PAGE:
I was brought up not to curse or swear or use vulgar language at anybody. My family’s religion taught me- right thought, right speech, right action. I shall not engage in hateful thought, speech or action.
Today I wish I could have been more assertive, more angry, less understanding and empathic and respectful of others. Not to follow these precepts taught to me.
It is ski season as winter comes. I am not athletic and have very little interest in sports but I am usually a good sport and I engage in activities so I can be a model for my children to follow. I want them to have healthy habits such as physical fitness habits. And I also want to particiate in family activities together and not leave myself out in these joint memories created together. It’s my role as a mother to do so. And I like adventure enough that I push myself to try these things despite not loving them. It isn’t forced. I take it on as a challenge and I feel rewarded and intrinsic enjoyment from accomplishing these little challenges out of every day life.
A few months ago, I sprained my left ankle very badly and still recovering from it. My mobility is much better now, though I cannot run (but I can walk at a fast pace that may seem like I’m running) as the impact of the foot against the ground will be too hard on my ankle joint. I have to go for an MRI scan to see if I indeed have what my orthopedic doctor called an “OCD”. No, it’s not obsessive compulsive disorder, but rather a fracture of the subcartilage bone at my ankle joint. Therefore, I have been quite careful not to re-injure myself. Usually I brush these accidents aside and go on without much attention. I have a pretty high threshold for pain (I gave to both my children without an epidural). But having been unable to walk without a cast boot for 6 weeks, and even now still needing the elastic ankle brace, and not being able to run, and still hurting while going down the stairs, I have decided to take care of myself better.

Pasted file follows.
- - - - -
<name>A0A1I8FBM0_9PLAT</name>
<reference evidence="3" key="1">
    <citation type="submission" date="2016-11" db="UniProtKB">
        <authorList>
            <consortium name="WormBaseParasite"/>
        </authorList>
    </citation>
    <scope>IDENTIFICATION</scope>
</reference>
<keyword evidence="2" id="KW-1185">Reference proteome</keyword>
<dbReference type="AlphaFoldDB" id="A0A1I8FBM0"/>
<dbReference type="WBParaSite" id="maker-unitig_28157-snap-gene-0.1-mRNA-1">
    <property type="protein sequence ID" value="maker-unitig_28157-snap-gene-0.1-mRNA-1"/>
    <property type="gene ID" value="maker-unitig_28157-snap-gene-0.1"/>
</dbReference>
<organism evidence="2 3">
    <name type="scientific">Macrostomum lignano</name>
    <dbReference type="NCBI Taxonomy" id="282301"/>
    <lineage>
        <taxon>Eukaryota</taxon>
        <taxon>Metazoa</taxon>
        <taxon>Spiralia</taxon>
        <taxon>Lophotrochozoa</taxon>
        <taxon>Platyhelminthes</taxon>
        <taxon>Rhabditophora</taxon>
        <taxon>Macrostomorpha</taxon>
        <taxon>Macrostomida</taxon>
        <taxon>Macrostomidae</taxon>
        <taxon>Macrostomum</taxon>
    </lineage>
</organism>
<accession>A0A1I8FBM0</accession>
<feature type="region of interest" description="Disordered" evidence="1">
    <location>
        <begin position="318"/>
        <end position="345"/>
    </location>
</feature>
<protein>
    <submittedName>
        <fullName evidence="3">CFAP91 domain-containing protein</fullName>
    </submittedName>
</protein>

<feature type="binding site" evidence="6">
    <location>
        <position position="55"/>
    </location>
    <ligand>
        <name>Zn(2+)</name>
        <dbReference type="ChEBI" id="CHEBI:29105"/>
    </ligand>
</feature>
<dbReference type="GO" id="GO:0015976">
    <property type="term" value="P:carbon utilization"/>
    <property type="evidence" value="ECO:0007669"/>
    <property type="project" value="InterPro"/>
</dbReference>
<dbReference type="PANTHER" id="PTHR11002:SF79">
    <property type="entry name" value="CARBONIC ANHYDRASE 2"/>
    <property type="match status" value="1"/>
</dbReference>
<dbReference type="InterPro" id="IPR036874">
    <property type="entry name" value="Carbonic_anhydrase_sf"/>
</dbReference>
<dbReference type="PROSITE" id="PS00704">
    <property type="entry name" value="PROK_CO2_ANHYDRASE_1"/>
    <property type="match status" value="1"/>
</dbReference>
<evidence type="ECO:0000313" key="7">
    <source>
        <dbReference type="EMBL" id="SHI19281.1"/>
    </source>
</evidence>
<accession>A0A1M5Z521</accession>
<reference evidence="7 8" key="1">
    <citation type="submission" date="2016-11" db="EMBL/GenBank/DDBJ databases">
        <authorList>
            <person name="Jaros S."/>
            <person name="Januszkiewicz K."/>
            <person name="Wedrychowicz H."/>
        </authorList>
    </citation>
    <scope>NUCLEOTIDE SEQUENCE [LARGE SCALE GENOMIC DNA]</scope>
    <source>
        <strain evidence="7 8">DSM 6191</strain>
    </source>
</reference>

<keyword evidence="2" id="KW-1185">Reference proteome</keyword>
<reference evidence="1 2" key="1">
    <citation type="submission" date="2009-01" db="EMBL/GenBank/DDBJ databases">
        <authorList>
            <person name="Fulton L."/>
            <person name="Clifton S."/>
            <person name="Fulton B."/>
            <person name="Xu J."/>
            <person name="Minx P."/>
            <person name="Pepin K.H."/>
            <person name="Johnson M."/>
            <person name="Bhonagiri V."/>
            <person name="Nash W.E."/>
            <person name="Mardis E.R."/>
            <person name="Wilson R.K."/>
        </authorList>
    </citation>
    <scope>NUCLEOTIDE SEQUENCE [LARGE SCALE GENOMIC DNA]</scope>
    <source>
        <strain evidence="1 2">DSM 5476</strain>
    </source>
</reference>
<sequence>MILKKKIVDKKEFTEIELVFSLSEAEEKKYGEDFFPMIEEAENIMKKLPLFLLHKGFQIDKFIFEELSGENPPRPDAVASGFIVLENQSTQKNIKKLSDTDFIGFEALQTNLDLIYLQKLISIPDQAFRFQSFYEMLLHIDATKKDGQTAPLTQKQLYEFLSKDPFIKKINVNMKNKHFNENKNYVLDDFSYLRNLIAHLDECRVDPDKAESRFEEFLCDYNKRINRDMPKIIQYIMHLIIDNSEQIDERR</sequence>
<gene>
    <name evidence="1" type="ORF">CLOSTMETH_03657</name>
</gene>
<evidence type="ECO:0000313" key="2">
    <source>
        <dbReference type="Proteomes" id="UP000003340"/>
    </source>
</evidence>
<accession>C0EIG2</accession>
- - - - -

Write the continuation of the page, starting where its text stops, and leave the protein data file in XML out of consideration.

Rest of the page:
Long story short, I am being careful about not injuring myself. However, as a mother, I didn’t want my children to think that you quit when going gets tough, so I decided to keep on snowboarding this season once I feel like I can push myself a little at a time. Good thing about snowboarding is that the boots keep ankles in place without possibility of any twisting motion. So it was relatively safe for my level of recovery. Playing tennis (another family sport activity we do and I’ve been missing out on) would be impossible and I’ve been out of that for 3 months now, but snowboarding was doable.
First day, I didn’t get out there, so I can adjust myself to the place and altitude. Second day, I went on the easy slopes for half an hour, and took painkillers to prevent any swelling and inflammation. If you know me, you’d know I don’t like taking medications unless I’m seriously ill. Today is our third day here. I decided to push a little further and go on a slightly harder slope, but one I have been on before many times, and have enjoyed the most. Kids were in ski school while husband was snowboarding down harder slopes at his own pleasure. I was in line for the chair lift and as a single rider, I joined a man and his two daughters who may be around 9 to 11 years old or so – about my daughter’s age. As a mother myself, I was careful to be considerate to the girls, make sure they have enough space, as we waited in line and started moving toward the chair lift area.
However, when it became our turn to get on the lift, and we all moved forward together, the girl next to me started moving to my side and then ended up being ahead of me. I was trying not to get in her space, being considerate of her. I got stuck in a dilemma because the chair lift was coming right at us from behind, and since I’m on the farthest right, where the turn is, the side of the chair seat came right at me first before it reaches others in the line, especially since I’m behind them in the line by now. I couldn’t move forward since the girl was there, and I couldn’t move to the right since there’s a little step down. Moreover, I’m goofy-footed, which meant, my right foot is strapped in first and forward, and which put me in a position to have my back to the right side where the turn is. If I move that direction, I would only be able to fall backwards and hurt myself, and risk injuring my face, my back, or my ankle all over again.